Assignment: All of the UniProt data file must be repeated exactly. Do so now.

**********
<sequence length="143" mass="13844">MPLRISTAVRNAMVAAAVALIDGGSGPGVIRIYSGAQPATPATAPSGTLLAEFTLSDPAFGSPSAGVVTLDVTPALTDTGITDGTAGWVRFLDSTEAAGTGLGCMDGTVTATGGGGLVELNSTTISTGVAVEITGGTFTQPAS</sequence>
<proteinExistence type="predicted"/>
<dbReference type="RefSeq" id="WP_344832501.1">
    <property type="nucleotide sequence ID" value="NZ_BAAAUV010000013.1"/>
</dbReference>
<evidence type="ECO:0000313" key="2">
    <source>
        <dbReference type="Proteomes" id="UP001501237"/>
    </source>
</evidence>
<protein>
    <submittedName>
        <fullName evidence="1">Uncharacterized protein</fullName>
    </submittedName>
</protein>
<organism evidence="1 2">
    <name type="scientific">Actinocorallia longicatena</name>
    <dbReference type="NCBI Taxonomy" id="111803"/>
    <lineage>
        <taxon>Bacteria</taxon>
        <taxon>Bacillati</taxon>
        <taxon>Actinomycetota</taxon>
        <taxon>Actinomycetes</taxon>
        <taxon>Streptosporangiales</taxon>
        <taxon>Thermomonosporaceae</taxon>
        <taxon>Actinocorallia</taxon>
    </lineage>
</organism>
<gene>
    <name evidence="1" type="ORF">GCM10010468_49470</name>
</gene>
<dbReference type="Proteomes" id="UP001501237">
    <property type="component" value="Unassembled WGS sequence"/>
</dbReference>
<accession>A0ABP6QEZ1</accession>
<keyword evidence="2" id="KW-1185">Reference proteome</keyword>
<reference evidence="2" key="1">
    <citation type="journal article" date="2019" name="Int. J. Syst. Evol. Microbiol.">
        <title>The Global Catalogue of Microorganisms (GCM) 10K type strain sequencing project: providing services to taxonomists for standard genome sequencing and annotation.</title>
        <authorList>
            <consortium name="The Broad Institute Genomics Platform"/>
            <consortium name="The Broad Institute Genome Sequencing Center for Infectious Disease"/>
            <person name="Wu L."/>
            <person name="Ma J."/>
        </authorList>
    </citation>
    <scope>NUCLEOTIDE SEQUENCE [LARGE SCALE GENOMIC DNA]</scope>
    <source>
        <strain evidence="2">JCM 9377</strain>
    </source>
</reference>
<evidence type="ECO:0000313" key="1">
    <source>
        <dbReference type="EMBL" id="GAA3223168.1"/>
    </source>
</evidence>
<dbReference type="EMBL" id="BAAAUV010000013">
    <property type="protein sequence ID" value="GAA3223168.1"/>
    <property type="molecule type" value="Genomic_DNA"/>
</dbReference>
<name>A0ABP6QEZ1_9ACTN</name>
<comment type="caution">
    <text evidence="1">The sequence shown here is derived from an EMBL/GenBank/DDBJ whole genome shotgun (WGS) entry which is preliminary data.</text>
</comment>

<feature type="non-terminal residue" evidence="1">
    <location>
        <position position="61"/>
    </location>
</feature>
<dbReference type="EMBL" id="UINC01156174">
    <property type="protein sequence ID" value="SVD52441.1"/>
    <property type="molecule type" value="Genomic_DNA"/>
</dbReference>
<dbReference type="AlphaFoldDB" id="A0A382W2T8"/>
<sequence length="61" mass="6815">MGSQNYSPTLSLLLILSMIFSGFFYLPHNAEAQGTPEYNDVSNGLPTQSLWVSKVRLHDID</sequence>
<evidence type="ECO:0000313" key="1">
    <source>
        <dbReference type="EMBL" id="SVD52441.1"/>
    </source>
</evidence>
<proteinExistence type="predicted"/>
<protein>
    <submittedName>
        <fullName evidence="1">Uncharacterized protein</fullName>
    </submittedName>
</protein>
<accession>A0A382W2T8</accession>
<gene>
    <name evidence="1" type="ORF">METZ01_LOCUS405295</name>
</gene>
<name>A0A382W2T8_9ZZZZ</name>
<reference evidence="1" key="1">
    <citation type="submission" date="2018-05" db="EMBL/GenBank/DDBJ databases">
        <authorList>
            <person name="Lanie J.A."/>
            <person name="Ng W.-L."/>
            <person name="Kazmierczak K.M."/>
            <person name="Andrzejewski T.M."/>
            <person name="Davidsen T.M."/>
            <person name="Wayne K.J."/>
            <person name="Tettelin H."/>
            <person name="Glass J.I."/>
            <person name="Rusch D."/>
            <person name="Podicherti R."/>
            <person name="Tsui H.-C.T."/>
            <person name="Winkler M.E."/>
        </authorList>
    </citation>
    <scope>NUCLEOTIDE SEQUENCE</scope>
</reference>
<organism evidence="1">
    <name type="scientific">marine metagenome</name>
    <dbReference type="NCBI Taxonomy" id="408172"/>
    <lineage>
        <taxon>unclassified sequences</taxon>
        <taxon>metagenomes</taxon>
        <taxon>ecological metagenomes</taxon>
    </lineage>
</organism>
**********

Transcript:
<sequence length="143" mass="13844">MPLRISTAVRNAMVAAAVALIDGGSGPGVIRIYSGAQPATPATAPSGTLLAEFTLSDPAFGSPSAGVVTLDVTPALTDTGITDGTAGWVRFLDSTEAAGTGLGCMDGTVTATGGGGLVELNSTTISTGVAVEITGGTFTQPAS</sequence>
<proteinExistence type="predicted"/>
<dbReference type="RefSeq" id="WP_344832501.1">
    <property type="nucleotide sequence ID" value="NZ_BAAAUV010000013.1"/>
</dbReference>
<evidence type="ECO:0000313" key="2">
    <source>
        <dbReference type="Proteomes" id="UP001501237"/>
    </source>
</evidence>
<protein>
    <submittedName>
        <fullName evidence="1">Uncharacterized protein</fullName>
    </submittedName>
</protein>
<organism evidence="1 2">
    <name type="scientific">Actinocorallia longicatena</name>
    <dbReference type="NCBI Taxonomy" id="111803"/>
    <lineage>
        <taxon>Bacteria</taxon>
        <taxon>Bacillati</taxon>
        <taxon>Actinomycetota</taxon>
        <taxon>Actinomycetes</taxon>
        <taxon>Streptosporangiales</taxon>
        <taxon>Thermomonosporaceae</taxon>
        <taxon>Actinocorallia</taxon>
    </lineage>
</organism>
<gene>
    <name evidence="1" type="ORF">GCM10010468_49470</name>
</gene>
<dbReference type="Proteomes" id="UP001501237">
    <property type="component" value="Unassembled WGS sequence"/>
</dbReference>
<accession>A0ABP6QEZ1</accession>
<keyword evidence="2" id="KW-1185">Reference proteome</keyword>
<reference evidence="2" key="1">
    <citation type="journal article" date="2019" name="Int. J. Syst. Evol. Microbiol.">
        <title>The Global Catalogue of Microorganisms (GCM) 10K type strain sequencing project: providing services to taxonomists for standard genome sequencing and annotation.</title>
        <authorList>
            <consortium name="The Broad Institute Genomics Platform"/>
            <consortium name="The Broad Institute Genome Sequencing Center for Infectious Disease"/>
            <person name="Wu L."/>
            <person name="Ma J."/>
        </authorList>
    </citation>
    <scope>NUCLEOTIDE SEQUENCE [LARGE SCALE GENOMIC DNA]</scope>
    <source>
        <strain evidence="2">JCM 9377</strain>
    </source>
</reference>
<evidence type="ECO:0000313" key="1">
    <source>
        <dbReference type="EMBL" id="GAA3223168.1"/>
    </source>
</evidence>
<dbReference type="EMBL" id="BAAAUV010000013">
    <property type="protein sequence ID" value="GAA3223168.1"/>
    <property type="molecule type" value="Genomic_DNA"/>
</dbReference>
<name>A0ABP6QEZ1_9ACTN</name>
<comment type="caution">
    <text evidence="1">The sequence shown here is derived from an EMBL/GenBank/DDBJ whole genome shotgun (WGS) entry which is preliminary data.</text>
</comment>

<feature type="non-terminal residue" evidence="1">
    <location>
        <position position="61"/>
    </location>
</feature>
<dbReference type="EMBL" id="UINC01156174">
    <property type="protein sequence ID" value="SVD52441.1"/>
    <property type="molecule type" value="Genomic_DNA"/>
</dbReference>
<dbReference type="AlphaFoldDB" id="A0A382W2T8"/>
<sequence length="61" mass="6815">MGSQNYSPTLSLLLILSMIFSGFFYLPHNAEAQGTPEYNDVSNGLPTQSLWVSKVRLHDID</sequence>
<evidence type="ECO:0000313" key="1">
    <source>
        <dbReference type="EMBL" id="SVD52441.1"/>
    </source>
</evidence>
<proteinExistence type="predicted"/>
<protein>
    <submittedName>
        <fullName evidence="1">Uncharacterized protein</fullName>
    </submittedName>
</protein>
<accession>A0A382W2T8</accession>
<gene>
    <name evidence="1" type="ORF">METZ01_LOCUS405295</name>
</gene>
<name>A0A382W2T8_9ZZZZ</name>
<reference evidence="1" key="1">
    <citation type="submission" date="2018-05" db="EMBL/GenBank/DDBJ databases">
        <authorList>
            <person name="Lanie J.A."/>
            <person name="Ng W.-L."/>
            <person name="Kazmierczak K.M."/>
            <person name="Andrzejewski T.M."/>
            <person name="Davidsen T.M."/>
            <person name="Wayne K.J."/>
            <person name="Tettelin H."/>
            <person name="Glass J.I."/>
            <person name="Rusch D."/>
            <person name="Podicherti R."/>
            <person name="Tsui H.-C.T."/>
            <person name="Winkler M.E."/>
        </authorList>
    </citation>
    <scope>NUCLEOTIDE SEQUENCE</scope>
</reference>
<organism evidence="1">
    <name type="scientific">marine metagenome</name>
    <dbReference type="NCBI Taxonomy" id="408172"/>
    <lineage>
        <taxon>unclassified sequences</taxon>
        <taxon>metagenomes</taxon>
        <taxon>ecological metagenomes</taxon>
    </lineage>
</organism>